So a few years back one of the local comic shops had a moving sale every back issue $1. Sweet I say and have a shopping spree.
Part of that haul was Issues 3-8 of The Twelve as well as The Twelve: Spearhead one shot and the zero and half issues. A little bit of internet research told me that the series had not been finished. J. Michael Straczynski (writer) had become in demand with Hollywood after the success of the movie Changeling directed by Clint Eastwood and starring Angelina Jolie. The artist Chris Weston (who did Spearhead solo) also moved onto other projects. The general consensus on the net seemed to be that we'd never see the end of the story then in 2012 the last four issues came out.
The idea is that twelve characters from the Timely Comics era (and hadn't been seen since) were found in 2008 in a bunker in Germany in cryogenic suspension. The military tries to make them think it's still the 1940s but the narrator The Phantom Reporter soon sees through that. In many ways the scene is reminiscent of the end of Captain America: The First Avenger which came out three years later.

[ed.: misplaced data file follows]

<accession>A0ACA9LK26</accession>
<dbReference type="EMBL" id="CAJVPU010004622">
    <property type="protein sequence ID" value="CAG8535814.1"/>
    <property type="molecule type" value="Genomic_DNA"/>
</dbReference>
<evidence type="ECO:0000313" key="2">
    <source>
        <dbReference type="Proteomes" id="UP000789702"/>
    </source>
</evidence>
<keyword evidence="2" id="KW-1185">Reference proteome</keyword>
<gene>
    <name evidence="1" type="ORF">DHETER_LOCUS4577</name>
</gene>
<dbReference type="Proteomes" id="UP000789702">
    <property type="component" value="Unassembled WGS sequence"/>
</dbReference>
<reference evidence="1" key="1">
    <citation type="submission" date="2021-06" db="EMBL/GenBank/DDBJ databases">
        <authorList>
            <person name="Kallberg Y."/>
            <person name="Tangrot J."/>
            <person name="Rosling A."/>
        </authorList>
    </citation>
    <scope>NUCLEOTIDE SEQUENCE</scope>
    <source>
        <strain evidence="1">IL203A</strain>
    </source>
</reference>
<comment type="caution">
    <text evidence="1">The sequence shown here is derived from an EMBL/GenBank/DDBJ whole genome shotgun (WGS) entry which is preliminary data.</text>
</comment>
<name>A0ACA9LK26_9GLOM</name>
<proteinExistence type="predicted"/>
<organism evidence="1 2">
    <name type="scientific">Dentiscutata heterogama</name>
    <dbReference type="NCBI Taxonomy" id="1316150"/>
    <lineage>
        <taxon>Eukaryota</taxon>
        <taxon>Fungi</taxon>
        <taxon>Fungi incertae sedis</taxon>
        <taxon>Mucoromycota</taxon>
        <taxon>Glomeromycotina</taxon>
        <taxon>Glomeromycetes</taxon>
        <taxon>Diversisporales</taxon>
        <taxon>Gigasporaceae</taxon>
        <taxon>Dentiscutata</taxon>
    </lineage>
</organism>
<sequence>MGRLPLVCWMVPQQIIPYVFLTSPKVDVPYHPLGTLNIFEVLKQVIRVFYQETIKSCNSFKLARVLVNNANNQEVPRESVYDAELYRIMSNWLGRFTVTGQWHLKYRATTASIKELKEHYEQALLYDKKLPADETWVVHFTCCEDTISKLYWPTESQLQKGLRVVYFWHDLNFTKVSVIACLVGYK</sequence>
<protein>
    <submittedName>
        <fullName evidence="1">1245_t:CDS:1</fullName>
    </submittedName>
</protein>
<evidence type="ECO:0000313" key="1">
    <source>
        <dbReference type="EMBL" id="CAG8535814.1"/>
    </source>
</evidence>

Many of the reviews I read claimed that JMS was trying to do a Watchmen. I can certainly see the similarities - one of the heroes is murdered at the end of the first issue. The use of defunct characters (the original plans for Watchmen were just that - the MLJ and later the Charlton characters) and the old Timely characters. Some might even say that JMS later work on Before Watchmen bears this out. I won't go into the merits of this but Watchmen would certainly appear to be an influence on this comic.
I liked the idea that Marvel was embracing some of their Golden Age heritage - except for Captain America and Sub-Mariner there were few characters that seemed to consistently used in the Marvel Universe. Some of the Characters only appeared in one or two Golden Age Stories some had more.
I wasn't quite so fond of JMS retconning of the character's histories. The Fiery Mask's origin is revealed to be completely false for example completely trampling over the Joe Simon origin. I though his handling of Rockman's origin was better leaving the reader to decide whether the new origin was true or not.
The Phantom Reporter had three identities Richard Jones, cub reporter, The Phantom Reporter and millionaire Van Elden. The Van Elden identity is completely ignored. (The millionaire playboy fighting crime trope was a little overused in that time and perhaps made him too similar to Mr. E who was already in the Twelve)